1. There is a successor function that takes an element on $N$ and connects it on another element of $N$. I'll denote it with $S(n)$. This function is injective. (Curious question: Why does it need to be an injection?)
2. $0$ is an element on $N$ and it's not the sucessor of any number.
3. Principle of finite induction: Take a subset $X$ of $N$ and assume $0\in X$, if for every $n$ of $N$ $n\in X$ implies that $S(n)$ is in $X$, then $X=N$.

Sometimes, $3$ seems silly, but it's a very powerful rule that helps you to prove that if something works in a certain pattern, it will work no matter what element of $N$ you are choosing. If you study mathematics closely, you'll notice that there are a lot of things that do seem silly: This is because mathematicians usually choose phrases with profound economy, things must be expressed in less sentences and cover a broad ammount of mathematics. With enough years of mathematics, it's amazing to notice that the silly sentences express truths, sometimes different truths in very different mathematical ideas.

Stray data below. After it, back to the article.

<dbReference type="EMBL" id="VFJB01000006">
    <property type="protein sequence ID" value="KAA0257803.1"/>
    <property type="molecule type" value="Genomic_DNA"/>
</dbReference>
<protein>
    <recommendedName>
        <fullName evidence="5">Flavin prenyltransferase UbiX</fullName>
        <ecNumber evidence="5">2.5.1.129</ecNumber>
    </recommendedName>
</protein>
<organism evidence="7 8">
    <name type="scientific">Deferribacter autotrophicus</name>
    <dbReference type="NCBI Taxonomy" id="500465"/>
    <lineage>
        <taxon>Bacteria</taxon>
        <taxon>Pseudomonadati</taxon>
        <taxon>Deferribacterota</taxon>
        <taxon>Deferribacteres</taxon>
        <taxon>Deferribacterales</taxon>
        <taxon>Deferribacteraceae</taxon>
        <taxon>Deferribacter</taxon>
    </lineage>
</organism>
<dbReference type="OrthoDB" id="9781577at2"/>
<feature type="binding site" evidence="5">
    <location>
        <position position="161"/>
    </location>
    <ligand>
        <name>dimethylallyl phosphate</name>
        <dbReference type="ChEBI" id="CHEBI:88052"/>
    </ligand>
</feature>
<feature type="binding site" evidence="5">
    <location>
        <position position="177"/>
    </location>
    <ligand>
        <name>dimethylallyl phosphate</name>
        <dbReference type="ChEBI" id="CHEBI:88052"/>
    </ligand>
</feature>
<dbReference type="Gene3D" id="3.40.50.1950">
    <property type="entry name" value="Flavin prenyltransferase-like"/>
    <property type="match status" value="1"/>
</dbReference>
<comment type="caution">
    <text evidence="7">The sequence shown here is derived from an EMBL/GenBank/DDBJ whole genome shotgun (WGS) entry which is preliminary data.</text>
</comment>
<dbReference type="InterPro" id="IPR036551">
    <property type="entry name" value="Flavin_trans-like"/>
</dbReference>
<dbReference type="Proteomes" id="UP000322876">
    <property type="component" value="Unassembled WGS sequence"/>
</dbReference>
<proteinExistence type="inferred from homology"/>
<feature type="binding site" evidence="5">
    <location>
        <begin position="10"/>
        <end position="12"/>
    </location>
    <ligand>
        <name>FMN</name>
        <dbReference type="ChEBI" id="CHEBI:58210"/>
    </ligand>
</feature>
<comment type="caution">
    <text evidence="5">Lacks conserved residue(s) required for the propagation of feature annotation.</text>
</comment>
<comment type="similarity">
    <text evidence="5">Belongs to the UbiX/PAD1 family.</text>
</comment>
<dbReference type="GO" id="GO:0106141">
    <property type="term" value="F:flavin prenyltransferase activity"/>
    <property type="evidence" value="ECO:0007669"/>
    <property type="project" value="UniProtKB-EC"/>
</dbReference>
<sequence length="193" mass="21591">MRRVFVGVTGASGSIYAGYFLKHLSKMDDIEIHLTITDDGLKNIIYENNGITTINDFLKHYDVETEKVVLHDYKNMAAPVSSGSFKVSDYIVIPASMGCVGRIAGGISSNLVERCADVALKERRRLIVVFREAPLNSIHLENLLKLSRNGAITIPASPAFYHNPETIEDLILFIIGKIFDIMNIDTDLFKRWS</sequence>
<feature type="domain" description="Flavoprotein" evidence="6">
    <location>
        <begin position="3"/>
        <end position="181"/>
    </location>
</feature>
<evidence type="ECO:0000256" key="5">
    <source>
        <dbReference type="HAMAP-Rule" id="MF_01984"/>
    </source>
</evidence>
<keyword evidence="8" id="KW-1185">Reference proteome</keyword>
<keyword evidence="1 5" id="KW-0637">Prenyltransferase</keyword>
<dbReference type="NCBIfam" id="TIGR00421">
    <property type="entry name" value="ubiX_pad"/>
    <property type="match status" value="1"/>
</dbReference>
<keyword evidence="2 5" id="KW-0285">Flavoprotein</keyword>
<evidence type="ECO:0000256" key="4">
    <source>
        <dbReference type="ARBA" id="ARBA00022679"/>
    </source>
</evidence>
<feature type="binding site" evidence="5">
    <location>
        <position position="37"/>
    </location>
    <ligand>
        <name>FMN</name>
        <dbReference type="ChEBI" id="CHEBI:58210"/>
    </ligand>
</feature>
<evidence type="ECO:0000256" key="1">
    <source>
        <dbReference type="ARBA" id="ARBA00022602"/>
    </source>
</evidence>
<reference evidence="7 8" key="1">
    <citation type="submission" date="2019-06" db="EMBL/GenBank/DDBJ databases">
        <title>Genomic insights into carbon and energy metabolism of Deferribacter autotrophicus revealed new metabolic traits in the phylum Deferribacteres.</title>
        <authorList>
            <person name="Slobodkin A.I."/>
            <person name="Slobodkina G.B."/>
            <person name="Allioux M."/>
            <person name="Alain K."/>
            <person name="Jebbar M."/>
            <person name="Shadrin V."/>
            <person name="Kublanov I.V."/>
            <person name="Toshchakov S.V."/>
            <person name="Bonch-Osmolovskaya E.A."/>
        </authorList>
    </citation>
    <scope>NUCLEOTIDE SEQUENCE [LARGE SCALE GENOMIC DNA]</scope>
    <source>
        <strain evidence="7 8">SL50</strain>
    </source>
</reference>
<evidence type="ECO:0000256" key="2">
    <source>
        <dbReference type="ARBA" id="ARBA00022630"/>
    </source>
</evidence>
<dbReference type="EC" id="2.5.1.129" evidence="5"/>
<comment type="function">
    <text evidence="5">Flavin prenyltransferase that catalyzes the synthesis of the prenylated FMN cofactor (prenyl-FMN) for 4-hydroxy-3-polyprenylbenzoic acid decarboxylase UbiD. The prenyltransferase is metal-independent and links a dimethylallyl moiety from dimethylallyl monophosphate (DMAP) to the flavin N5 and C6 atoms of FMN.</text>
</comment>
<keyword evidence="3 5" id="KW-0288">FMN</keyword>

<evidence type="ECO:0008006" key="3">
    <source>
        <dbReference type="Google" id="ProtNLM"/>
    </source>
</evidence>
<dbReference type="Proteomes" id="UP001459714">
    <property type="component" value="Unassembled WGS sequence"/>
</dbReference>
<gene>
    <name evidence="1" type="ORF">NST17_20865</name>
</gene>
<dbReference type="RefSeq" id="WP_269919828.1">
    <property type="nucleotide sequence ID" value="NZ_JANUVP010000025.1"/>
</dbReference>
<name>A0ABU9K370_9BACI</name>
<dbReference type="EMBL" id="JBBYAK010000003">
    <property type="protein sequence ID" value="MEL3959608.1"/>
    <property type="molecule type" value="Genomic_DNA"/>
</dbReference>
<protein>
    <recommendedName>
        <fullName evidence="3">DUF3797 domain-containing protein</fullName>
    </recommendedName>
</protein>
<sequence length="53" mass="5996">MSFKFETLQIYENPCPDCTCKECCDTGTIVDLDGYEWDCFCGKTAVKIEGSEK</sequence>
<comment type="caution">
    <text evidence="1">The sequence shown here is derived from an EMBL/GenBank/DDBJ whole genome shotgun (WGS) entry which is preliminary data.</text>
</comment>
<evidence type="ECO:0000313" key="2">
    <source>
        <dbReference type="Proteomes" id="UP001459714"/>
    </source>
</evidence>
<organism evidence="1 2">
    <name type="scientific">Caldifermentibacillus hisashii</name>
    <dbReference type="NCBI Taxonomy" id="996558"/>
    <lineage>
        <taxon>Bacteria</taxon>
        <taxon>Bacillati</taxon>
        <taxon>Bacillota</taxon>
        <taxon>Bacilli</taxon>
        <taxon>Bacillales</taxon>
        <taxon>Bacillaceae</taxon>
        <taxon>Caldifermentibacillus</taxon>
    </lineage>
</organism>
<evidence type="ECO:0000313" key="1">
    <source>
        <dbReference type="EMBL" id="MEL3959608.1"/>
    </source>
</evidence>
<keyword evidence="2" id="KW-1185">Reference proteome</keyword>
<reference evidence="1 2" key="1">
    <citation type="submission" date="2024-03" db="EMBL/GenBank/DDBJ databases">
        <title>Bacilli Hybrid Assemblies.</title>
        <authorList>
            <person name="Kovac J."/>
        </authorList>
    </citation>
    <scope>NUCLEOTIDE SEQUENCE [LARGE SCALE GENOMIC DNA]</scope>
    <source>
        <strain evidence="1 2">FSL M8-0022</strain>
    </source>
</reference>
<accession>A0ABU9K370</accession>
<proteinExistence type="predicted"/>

With the given laws I wrote, you "have" the system of natural numbers. But there are a lot of things that need to be proved in order for it to be the same system of natural numbers we're used to. I'll skip all these proofs. So, you take $0$ and (obviously) call it $0$, you take $S(0)$ and call it $1$ and so on. Addition can be defined as follows: Take $m$'s and $n$'s and then you have.